I have spent so much time collecting and putting together my pack for the AT that sometimes its easy to forget how much there actually is that goes into living in the mountains for a few days with everything you need on your back. It feels like every time I turn around there is something more that I think “Oh yeah! I’m gonna need that”
Some of the gear you’re going to see here I have talked about already. Much of it I may have mentioned but I will talk more about them in posts to come. I want to actually use some of in the field to be able to talk it with some experience. I will not only share those post separately, but I will update this post with links to those reviews so that if you want to come back to this gear list and learn more, it will be easy to find each item’s in-depth discussion.
Here is the full breakdown of my pack. This includes my food and water. I’ve tried to list all of the brands and models of what you’re seeing below. The only items missing are a few very small incidentals and my camp clothes which I imagine will add no more than a pound to a pound and a half.
My Big Agnes Copper Spur HV UL2 is strapped to the outside of the pack. Behind that is the compartment where my Sea to Summit Comfort Plus mattress and pillow reside. I went big on the mattress. I felt like I’d be very tired at the end of each day and a good nights sleep will be critical.
More info about the Big Agnes Copper Spur UL2 can be found here in my post Meet Big Agnes- My Tent
I broke my inside gear down into different bags to make them easy to grab when I’m looking for something. All of my cooking equipment is in the Red bag.
The Orange bag is medical and emergency supplies (notice the protective care around the TP)
The Blue bag is Fire starting and my deuce of spades for cat hole digging. I’m confident that first time sharing the woods with bears for that deed is going to be a memorable experience.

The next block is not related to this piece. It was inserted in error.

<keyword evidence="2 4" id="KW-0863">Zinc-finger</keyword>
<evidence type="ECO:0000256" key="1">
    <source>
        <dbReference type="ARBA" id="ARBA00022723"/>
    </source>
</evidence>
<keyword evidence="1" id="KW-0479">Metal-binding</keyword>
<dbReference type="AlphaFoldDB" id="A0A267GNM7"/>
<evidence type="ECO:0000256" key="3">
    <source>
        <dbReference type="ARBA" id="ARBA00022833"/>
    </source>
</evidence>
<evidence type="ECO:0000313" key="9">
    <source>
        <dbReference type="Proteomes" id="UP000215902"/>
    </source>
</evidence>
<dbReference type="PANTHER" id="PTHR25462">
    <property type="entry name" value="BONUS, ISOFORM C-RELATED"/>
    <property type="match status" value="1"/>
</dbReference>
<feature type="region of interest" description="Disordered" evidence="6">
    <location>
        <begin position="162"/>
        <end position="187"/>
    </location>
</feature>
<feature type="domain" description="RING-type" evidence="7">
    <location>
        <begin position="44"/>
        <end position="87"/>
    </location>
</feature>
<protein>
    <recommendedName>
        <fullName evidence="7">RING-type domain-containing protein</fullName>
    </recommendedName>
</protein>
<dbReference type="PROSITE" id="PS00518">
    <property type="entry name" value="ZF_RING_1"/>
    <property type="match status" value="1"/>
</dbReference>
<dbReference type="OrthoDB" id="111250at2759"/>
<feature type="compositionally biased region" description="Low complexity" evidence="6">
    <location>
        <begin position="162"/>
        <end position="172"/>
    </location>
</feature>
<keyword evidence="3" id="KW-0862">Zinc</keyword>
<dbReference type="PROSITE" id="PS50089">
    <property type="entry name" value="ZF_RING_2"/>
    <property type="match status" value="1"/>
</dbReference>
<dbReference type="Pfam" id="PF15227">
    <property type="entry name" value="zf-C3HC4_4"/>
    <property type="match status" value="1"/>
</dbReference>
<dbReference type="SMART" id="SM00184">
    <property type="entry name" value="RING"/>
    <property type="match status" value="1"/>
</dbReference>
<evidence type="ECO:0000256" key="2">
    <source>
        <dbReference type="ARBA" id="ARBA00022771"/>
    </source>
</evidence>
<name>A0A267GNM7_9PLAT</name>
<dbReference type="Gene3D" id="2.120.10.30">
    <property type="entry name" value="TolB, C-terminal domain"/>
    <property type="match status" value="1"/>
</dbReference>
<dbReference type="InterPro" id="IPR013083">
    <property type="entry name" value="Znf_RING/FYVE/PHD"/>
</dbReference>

The black bag Is my quilt. I went with a quilt instead of a sleeping bag because I know how I toss and turn. Besides, this one is super light and probably the best on the market. Enlightened Equipment is the choice of so many experienced hikers, I could resist getting one
Food and water is a great deal of the weight. I went with a camel back system instead of carrying bottles. You can see how the bag holds two liters of water. A hope with a valve at the end attaches to one side of the bag. I put the bag into a special sleeve inside my backpack and run the hose up to my shoulder. Then, when I want a drink, I just open the valve and take a sip. I went with a Sawyer gravity fed water purification system for ease. I can fill that camel back fairly quickly while I rest.
I bagged my food up for the two days I’ll be out on the trail. My goal was to be under 2 pounds per day for food and I hit 3.3 with two meals not being needed (I’ll eat breakfast at home on Thursday and Dinner home on Friday). I’m pleased with the arraignment so far. We’ll see if its’ too much or not enough. That’s what this shakedown is all about!!
I’m also taking some electrolyte powder and some Nutella for the bagel. The extra bag is for carrying out my trash. I have a spare water flask that I’ll be using just to restore my electrolytes at the end of the day. I’ve never used the powders before so I’m curious to see how they work and how my body responds to them.
Throw in some camp shoes, a collapsable canteen, and a selfie stick and I’m ready to hit the trail!!
It truly is amazing how much work goes into getting ready for even two days. I know that the next time it will be easier, but there is a constant running list of what could be forgotten going through my mind.
That’s the gear. Ready or not that’s what is going with me. Check back tomorrow for updates.
I’ll see you on the trail!
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